L: When I started out, I shopped around, looking for different brands to work with and wear but I quickly got a sense of disillusionment. I knew a lot of people who were really interesting, unique and creative but weren’t getting the attention that like, a blond, thin person would get it. This was a hard realization for me, so I stepped away from fashion for a bit. But seeing an increase of really badass plus size folks create their own clothing ranges like Gabi Gregg and Nicolette Mason’s Premme, made me feel more encouraged and seen. I’ve often felt like a novelty to people in Vancouver, because there aren’t many Black people. Nowadays, I have a greater sense of self and a low tolerance for bullshit but when I first moved here I felt like I had to be acceptable and palatable, to avoid being perceived as ‘The Angry Black Person’.

Photo by Helen Anna

“In fashion, you have to get in the door to break down the walls.”

C: You recently did a photoshoot with Lunapads, modelling some of their sustainable menstrual health products. Why did you choose to work with that brand?

L: The brand felt like a great intersection of things that I’m passionate about - they have a social conscience and create products that have meaning. They care about their customers and the environment. I was also just excited to hang out in my underwear and get paid for it! I’d had a couple of bad experiences and now I’m much more intentional about who I work with; I see that as a space for agency and advocacy.

C: Do you ever feel tokenized by companies looking to diversify their brand?

L: Yes and no. I think I just have to weigh the impact versus my personal discomfort. For example, I may be approached by a company that doesn’t necessarily share my political views, but having my image there could do good for someone. In fashion, you have to get in the door to break down the walls. Once you’re in there and have some good connections, you have the opportunity to make changes and uplift more people who you want to see represented.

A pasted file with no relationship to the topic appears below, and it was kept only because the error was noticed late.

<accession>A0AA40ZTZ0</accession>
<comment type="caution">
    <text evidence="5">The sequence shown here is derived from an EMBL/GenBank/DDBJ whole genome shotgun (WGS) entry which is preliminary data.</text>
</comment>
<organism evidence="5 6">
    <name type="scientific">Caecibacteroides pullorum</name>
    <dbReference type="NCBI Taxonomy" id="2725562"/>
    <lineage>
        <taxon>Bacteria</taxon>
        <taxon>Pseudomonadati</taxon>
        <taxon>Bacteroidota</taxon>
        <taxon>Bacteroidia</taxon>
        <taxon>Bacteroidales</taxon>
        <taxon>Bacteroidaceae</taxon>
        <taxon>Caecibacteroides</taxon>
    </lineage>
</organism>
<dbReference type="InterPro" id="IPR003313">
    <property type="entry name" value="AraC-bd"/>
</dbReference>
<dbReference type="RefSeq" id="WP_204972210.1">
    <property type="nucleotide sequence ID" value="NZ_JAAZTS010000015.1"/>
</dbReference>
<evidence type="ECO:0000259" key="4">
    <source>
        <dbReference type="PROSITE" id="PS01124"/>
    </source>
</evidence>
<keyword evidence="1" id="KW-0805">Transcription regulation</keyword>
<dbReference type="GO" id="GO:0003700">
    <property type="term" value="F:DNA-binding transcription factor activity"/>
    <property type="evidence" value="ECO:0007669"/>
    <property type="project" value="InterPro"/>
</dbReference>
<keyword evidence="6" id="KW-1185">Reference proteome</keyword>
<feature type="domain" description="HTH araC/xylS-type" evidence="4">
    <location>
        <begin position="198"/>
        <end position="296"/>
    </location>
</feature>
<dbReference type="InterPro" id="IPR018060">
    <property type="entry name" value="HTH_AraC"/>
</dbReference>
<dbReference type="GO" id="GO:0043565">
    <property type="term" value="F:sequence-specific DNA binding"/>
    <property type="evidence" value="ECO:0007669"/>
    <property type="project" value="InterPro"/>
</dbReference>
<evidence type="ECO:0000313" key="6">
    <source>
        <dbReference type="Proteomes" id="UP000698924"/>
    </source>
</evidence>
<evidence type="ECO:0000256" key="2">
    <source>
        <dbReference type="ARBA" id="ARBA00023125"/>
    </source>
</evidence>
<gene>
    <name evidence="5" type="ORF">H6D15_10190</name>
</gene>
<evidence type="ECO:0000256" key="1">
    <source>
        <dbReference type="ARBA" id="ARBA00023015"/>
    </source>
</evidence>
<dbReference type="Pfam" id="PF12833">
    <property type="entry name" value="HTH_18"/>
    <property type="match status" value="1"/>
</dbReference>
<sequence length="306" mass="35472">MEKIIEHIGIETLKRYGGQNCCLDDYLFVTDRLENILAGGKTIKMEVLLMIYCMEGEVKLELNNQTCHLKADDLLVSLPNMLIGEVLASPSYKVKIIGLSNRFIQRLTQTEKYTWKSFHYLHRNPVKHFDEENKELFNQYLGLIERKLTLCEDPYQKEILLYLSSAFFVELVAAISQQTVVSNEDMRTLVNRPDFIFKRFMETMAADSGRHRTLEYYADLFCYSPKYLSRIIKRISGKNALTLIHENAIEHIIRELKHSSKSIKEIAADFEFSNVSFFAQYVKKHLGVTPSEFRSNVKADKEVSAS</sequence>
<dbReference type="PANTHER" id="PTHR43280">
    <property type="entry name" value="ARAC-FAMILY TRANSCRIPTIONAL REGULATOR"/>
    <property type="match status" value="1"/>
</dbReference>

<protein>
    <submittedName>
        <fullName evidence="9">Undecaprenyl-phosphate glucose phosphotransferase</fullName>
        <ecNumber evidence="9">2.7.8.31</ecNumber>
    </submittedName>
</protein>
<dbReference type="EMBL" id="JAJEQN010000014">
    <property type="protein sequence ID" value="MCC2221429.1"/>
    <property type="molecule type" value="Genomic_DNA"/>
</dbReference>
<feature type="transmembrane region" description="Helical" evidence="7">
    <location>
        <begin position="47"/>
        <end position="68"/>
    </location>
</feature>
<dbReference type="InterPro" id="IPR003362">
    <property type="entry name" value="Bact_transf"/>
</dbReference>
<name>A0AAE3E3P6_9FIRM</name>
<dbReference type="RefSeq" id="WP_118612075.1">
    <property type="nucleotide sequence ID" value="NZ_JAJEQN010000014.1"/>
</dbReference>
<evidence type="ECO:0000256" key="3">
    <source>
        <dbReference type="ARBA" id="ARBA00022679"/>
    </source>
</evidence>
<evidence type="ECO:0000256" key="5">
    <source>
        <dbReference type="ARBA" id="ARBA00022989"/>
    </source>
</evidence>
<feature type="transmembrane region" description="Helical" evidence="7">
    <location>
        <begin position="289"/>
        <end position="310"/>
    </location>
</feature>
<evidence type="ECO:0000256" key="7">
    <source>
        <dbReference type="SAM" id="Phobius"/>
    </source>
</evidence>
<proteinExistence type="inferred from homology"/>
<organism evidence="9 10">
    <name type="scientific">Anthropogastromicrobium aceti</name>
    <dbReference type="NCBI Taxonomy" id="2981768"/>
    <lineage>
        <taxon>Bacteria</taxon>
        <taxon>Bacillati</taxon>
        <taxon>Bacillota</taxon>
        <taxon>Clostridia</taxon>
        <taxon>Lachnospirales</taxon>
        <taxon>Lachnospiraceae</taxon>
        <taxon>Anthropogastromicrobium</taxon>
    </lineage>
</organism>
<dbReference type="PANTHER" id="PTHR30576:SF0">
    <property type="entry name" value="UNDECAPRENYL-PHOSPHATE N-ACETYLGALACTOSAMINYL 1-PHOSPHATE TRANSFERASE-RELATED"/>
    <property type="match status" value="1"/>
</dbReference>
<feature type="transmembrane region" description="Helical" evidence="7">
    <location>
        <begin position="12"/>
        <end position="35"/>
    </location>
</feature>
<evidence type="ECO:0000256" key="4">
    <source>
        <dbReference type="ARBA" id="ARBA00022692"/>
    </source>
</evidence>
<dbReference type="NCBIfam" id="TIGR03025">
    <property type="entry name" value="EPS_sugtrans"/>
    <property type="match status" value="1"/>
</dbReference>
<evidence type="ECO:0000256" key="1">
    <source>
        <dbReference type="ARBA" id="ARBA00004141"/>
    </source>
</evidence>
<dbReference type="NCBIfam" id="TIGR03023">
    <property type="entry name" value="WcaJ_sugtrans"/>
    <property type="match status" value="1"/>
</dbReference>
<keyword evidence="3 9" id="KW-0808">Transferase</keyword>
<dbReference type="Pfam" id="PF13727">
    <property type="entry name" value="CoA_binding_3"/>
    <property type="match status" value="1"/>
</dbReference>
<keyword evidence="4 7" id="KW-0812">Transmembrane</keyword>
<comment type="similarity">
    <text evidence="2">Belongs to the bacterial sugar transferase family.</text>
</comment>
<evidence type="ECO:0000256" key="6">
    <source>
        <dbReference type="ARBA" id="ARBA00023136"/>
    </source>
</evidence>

C: You have a pretty impressive portfolio of modelling and styling projects, what’s your favourite collaboration you’ve worked on?

L: Oooh! I recently shot a jewellery lookbook for WastedEffort. This was my first time modelling commercially, so I was really nervous but it was great! We had a small group and we got to make our own world for the day. That’s my favourite element of creative collaboration; being able to escape reality in a sense. What draws me to fashion is the fantasy of it; the ability to push beyond your everyday reality.

C: And what would be your dream project or collaboration?

L: I’m really into a publication called Them. It’s a digital magazine that is directed towards queer folks but it’s not just a DIY zine or something… I think I struggle with a lack of visual representation and media that gets to be at the same level as everyone else. Knowing how much creativity there is in the queer community, it’s amazing to see a publication like that exist and thrive and catch the attention of a huge audience, queer and non-queer. It helps legitimize us and show we’re not just an insular community. That’s how we change culturally; we add more and more narratives to something bigger as opposed to having a singular story!

Meet Lydia in person on November 1st!